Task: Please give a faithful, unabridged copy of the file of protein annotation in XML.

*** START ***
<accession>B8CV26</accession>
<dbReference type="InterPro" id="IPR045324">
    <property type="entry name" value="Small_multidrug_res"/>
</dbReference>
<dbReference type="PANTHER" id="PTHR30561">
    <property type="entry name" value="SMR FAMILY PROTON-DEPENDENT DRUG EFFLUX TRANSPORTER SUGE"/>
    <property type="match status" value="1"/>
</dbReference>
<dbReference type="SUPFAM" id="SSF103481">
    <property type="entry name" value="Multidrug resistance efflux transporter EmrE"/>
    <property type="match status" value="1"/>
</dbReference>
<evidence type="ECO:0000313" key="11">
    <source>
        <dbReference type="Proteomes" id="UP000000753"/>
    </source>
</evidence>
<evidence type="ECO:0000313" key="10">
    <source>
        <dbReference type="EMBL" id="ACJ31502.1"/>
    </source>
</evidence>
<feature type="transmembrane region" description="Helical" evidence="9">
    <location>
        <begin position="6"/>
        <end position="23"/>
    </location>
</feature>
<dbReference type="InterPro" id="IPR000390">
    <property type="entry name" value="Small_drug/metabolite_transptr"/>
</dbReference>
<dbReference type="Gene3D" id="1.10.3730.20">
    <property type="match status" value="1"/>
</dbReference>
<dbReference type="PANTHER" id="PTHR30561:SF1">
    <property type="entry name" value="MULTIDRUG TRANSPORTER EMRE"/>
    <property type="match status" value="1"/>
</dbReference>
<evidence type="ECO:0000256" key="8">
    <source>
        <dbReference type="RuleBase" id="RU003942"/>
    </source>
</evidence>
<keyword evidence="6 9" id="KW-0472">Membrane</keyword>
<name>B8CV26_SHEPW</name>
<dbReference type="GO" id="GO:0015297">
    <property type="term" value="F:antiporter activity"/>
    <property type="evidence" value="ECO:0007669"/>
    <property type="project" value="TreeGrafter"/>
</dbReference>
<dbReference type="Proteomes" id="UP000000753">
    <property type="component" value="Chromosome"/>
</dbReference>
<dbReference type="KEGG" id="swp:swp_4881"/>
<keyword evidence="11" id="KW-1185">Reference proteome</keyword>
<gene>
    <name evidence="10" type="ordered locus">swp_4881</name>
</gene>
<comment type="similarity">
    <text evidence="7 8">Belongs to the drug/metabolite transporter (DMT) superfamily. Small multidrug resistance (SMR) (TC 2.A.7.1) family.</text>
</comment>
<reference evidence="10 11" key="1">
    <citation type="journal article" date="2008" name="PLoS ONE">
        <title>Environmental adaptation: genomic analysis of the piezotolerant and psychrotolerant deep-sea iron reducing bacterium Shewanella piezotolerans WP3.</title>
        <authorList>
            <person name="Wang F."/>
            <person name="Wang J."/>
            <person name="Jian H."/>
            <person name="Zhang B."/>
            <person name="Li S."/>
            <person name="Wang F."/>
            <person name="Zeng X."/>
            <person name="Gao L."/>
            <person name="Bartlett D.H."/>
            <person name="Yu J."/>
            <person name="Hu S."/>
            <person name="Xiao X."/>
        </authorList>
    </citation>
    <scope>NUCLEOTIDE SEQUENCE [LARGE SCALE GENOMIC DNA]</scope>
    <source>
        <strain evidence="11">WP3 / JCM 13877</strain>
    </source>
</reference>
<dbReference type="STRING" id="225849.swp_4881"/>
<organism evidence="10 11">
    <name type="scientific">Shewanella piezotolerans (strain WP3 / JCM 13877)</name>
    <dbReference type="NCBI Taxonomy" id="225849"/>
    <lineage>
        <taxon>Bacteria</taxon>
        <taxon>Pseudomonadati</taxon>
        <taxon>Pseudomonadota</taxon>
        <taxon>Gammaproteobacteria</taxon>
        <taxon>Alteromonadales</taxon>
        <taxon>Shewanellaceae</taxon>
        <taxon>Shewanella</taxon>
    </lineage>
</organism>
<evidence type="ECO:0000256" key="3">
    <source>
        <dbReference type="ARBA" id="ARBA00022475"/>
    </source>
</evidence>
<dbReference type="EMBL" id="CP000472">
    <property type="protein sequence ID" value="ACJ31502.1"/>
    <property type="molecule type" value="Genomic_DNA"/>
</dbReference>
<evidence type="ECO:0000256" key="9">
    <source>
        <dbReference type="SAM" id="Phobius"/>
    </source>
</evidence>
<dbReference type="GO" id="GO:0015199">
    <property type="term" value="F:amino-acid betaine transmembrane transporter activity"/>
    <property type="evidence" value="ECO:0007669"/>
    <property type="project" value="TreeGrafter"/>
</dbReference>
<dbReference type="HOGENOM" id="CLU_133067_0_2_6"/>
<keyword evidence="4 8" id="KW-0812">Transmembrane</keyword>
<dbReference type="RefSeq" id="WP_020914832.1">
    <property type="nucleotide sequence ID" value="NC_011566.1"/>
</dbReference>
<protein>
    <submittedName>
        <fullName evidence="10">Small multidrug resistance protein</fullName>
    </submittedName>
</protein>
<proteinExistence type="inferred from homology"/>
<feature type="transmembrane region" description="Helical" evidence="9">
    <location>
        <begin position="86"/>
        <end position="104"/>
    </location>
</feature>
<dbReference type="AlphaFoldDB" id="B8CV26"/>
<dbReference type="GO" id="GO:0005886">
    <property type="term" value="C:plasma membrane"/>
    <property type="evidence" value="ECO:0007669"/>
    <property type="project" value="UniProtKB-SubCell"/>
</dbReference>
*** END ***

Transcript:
<accession>B8CV26</accession>
<dbReference type="InterPro" id="IPR045324">
    <property type="entry name" value="Small_multidrug_res"/>
</dbReference>
<dbReference type="PANTHER" id="PTHR30561">
    <property type="entry name" value="SMR FAMILY PROTON-DEPENDENT DRUG EFFLUX TRANSPORTER SUGE"/>
    <property type="match status" value="1"/>
</dbReference>
<dbReference type="SUPFAM" id="SSF103481">
    <property type="entry name" value="Multidrug resistance efflux transporter EmrE"/>
    <property type="match status" value="1"/>
</dbReference>
<evidence type="ECO:0000313" key="11">
    <source>
        <dbReference type="Proteomes" id="UP000000753"/>
    </source>
</evidence>
<evidence type="ECO:0000313" key="10">
    <source>
        <dbReference type="EMBL" id="ACJ31502.1"/>
    </source>
</evidence>
<feature type="transmembrane region" description="Helical" evidence="9">
    <location>
        <begin position="6"/>
        <end position="23"/>
    </location>
</feature>
<dbReference type="InterPro" id="IPR000390">
    <property type="entry name" value="Small_drug/metabolite_transptr"/>
</dbReference>
<dbReference type="Gene3D" id="1.10.3730.20">
    <property type="match status" value="1"/>
</dbReference>
<dbReference type="PANTHER" id="PTHR30561:SF1">
    <property type="entry name" value="MULTIDRUG TRANSPORTER EMRE"/>
    <property type="match status" value="1"/>
</dbReference>
<evidence type="ECO:0000256" key="8">
    <source>
        <dbReference type="RuleBase" id="RU003942"/>
    </source>
</evidence>
<keyword evidence="6 9" id="KW-0472">Membrane</keyword>
<name>B8CV26_SHEPW</name>
<dbReference type="GO" id="GO:0015297">
    <property type="term" value="F:antiporter activity"/>
    <property type="evidence" value="ECO:0007669"/>
    <property type="project" value="TreeGrafter"/>
</dbReference>
<dbReference type="Proteomes" id="UP000000753">
    <property type="component" value="Chromosome"/>
</dbReference>
<dbReference type="KEGG" id="swp:swp_4881"/>
<keyword evidence="11" id="KW-1185">Reference proteome</keyword>
<gene>
    <name evidence="10" type="ordered locus">swp_4881</name>
</gene>
<comment type="similarity">
    <text evidence="7 8">Belongs to the drug/metabolite transporter (DMT) superfamily. Small multidrug resistance (SMR) (TC 2.A.7.1) family.</text>
</comment>
<reference evidence="10 11" key="1">
    <citation type="journal article" date="2008" name="PLoS ONE">
        <title>Environmental adaptation: genomic analysis of the piezotolerant and psychrotolerant deep-sea iron reducing bacterium Shewanella piezotolerans WP3.</title>
        <authorList>
            <person name="Wang F."/>
            <person name="Wang J."/>
            <person name="Jian H."/>
            <person name="Zhang B."/>
            <person name="Li S."/>
            <person name="Wang F."/>
            <person name="Zeng X."/>
            <person name="Gao L."/>
            <person name="Bartlett D.H."/>
            <person name="Yu J."/>
            <person name="Hu S."/>
            <person name="Xiao X."/>
        </authorList>
    </citation>
    <scope>NUCLEOTIDE SEQUENCE [LARGE SCALE GENOMIC DNA]</scope>
    <source>
        <strain evidence="11">WP3 / JCM 13877</strain>
    </source>
</reference>
<dbReference type="STRING" id="225849.swp_4881"/>
<organism evidence="10 11">
    <name type="scientific">Shewanella piezotolerans (strain WP3 / JCM 13877)</name>
    <dbReference type="NCBI Taxonomy" id="225849"/>
    <lineage>
        <taxon>Bacteria</taxon>
        <taxon>Pseudomonadati</taxon>
        <taxon>Pseudomonadota</taxon>
        <taxon>Gammaproteobacteria</taxon>
        <taxon>Alteromonadales</taxon>
        <taxon>Shewanellaceae</taxon>
        <taxon>Shewanella</taxon>
    </lineage>
</organism>
<evidence type="ECO:0000256" key="3">
    <source>
        <dbReference type="ARBA" id="ARBA00022475"/>
    </source>
</evidence>
<dbReference type="EMBL" id="CP000472">
    <property type="protein sequence ID" value="ACJ31502.1"/>
    <property type="molecule type" value="Genomic_DNA"/>
</dbReference>
<evidence type="ECO:0000256" key="9">
    <source>
        <dbReference type="SAM" id="Phobius"/>
    </source>
</evidence>
<dbReference type="GO" id="GO:0015199">
    <property type="term" value="F:amino-acid betaine transmembrane transporter activity"/>
    <property type="evidence" value="ECO:0007669"/>
    <property type="project" value="TreeGrafter"/>
</dbReference>
<dbReference type="HOGENOM" id="CLU_133067_0_2_6"/>
<keyword evidence="4 8" id="KW-0812">Transmembrane</keyword>
<dbReference type="RefSeq" id="WP_020914832.1">
    <property type="nucleotide sequence ID" value="NC_011566.1"/>
</dbReference>
<protein>
    <submittedName>
        <fullName evidence="10">Small multidrug resistance protein</fullName>
    </submittedName>
</protein>
<proteinExistence type="inferred from homology"/>
<feature type="transmembrane region" description="Helical" evidence="9">
    <location>
        <begin position="86"/>
        <end position="104"/>
    </location>
</feature>
<dbReference type="AlphaFoldDB" id="B8CV26"/>
<dbReference type="GO" id="GO:0005886">
    <property type="term" value="C:plasma membrane"/>
    <property type="evidence" value="ECO:0007669"/>
    <property type="project" value="UniProtKB-SubCell"/>
</dbReference>